The COVID-19 crisis has also affected the lives of members of the Gujjar and Bakarwal communities. The latter, a tribal community in the Union Territory of Jammu and Kashmir, sustain themselves on commodities – meat, eggs, milk etc – produced from their own livestock.
NewsClick had earlier reported on how the tribal community was facing difficulty migrating, with Bakarwals delaying their upward movement due to the lockdown. Members of the community say that not much has changed. They are still facing obstacles in selling produce and buying fodder for their livestock.
With COVID-19 cases increasing in Jammu and Kashmir, members of the community say that it is becoming harder to sell their dairy products. The fear of contracting the virus is resulting in dwindling finances and huge losses for them. The total number of COVID-19 cases in Jammu and Kashmir is 30,717, with 578 deaths reported so far.
Khattana, a member of the community from Doda told NewsClick that people from the state were “afraid to buy our produce. Earlier, we would sell cheese, milk and meat from our livestock. The money we made from selling the produce helped us to survive and fulfil our basic needs,” he added.
Khattana said that since the virus began spreading members of the community are being asked for negative COVID-19 tests before people buy their produce. “People look at us with scepticism, saying ‘yeh log pata nahi kahan kahan se aaye honge, kitne logon se mile honge’ (We don’t know from where these people may have come from and how many others they would have met).”
According to the 2011 Census, Gujjars and Bakarwals constitute 11.9% of the total population of Jammu and Kashmir. Together, they form the third largest ethnic group in the UT. Their population is spread across 21 districts of J&K with their highest numbers living in Jammu, followed by Kashmir.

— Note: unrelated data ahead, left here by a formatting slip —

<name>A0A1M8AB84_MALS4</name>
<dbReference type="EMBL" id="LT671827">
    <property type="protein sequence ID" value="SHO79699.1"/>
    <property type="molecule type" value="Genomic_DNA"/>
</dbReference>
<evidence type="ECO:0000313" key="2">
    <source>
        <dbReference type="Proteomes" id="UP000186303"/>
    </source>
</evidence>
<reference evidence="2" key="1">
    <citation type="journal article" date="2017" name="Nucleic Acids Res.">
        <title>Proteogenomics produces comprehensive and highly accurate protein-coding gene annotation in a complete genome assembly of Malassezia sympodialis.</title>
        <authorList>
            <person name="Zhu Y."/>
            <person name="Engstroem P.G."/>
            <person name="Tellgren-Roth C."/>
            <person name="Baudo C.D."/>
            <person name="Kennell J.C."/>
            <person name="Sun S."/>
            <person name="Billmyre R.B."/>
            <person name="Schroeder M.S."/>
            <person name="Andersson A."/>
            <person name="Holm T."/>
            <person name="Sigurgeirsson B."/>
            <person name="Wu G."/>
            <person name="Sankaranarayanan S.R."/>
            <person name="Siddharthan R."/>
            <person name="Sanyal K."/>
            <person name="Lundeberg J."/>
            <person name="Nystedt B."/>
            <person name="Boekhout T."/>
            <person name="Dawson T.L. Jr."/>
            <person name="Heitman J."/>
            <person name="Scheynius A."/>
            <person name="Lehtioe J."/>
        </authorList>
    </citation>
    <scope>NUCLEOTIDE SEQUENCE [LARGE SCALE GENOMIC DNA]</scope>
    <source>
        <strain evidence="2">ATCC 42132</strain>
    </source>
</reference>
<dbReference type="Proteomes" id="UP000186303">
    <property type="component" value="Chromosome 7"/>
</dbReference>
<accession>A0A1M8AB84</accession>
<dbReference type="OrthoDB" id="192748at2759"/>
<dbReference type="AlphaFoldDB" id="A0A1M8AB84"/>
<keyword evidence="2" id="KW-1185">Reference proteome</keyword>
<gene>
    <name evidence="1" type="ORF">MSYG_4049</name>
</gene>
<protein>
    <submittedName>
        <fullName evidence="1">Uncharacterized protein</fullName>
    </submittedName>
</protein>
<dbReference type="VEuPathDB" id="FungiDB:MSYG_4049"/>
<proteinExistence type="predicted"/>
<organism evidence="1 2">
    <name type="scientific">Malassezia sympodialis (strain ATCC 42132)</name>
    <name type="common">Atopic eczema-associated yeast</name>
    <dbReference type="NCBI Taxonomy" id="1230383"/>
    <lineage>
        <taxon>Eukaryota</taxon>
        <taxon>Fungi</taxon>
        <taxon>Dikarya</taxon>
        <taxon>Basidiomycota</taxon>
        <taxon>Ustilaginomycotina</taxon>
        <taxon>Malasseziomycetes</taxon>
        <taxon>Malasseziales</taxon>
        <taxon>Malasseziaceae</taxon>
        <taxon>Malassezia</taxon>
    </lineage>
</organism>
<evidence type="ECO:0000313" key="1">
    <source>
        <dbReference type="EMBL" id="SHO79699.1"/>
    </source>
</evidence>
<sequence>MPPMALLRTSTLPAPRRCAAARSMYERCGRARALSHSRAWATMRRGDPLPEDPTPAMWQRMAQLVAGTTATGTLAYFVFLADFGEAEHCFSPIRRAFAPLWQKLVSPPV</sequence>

The tribal population follows a migratory pattern. They are constantly on the move with their livestock, moving from the lowlands of Jammu to the upper reaches during summer, then moving downhill during the winters.
Kathua district in Jammu has a high number of Gujjars. Locals said that shopkeepers are taking advantage of the crisis by buying milk at about half the price. Rafi, a member of the community from Kathua, said that they would sell a litre of milk at Rs 40 earlier. “Now, shopkeepers are buying one litre for Rs 15 and when we insist, they use the coronavirus as an excuse.” he added.
However, Rafi said that locals have helped his community survive by not asking for the rent in the last five months. “The zamindars have not asked for the rent as they know that we are going through a crisis. But we have to pay the rent, if not right now, then later; we are in a lot of debt and it’s becoming unbearable.”
Another member of the community from Kathua, who wished to remain anonymous, said that shopkeepers are profiting by deceiving them. “Whenever we will sell milk to the shopkeepers, they say that people are not buying our milk because of the coronavirus, so we should sell them at half the price or lesser. However, when people are not buying the milk then why are shopkeepers in-turn buying from us in the first place?” he asked.
Members of the community said that with no money and mounting debt, it is difficult for them to feed their livestock. Guftar Chowdhary, a tribal activist, told NewsClick that members of the community in Poonch, Rajouri and other areas are at least able to feed their livestock because of the open fields and grass. “But the gujjar living in Samba and Kathua cannot and are dependent on the market,” he added.
Rafi wants the government to intervene come up with a plan for them. He said that aside from local shops, government diaries buy 300 litres of milk a day, which is too less.
“They need to increase the limit to 1000 litres at least. It will be very helpful for us and people will also get better quality milk,” he added.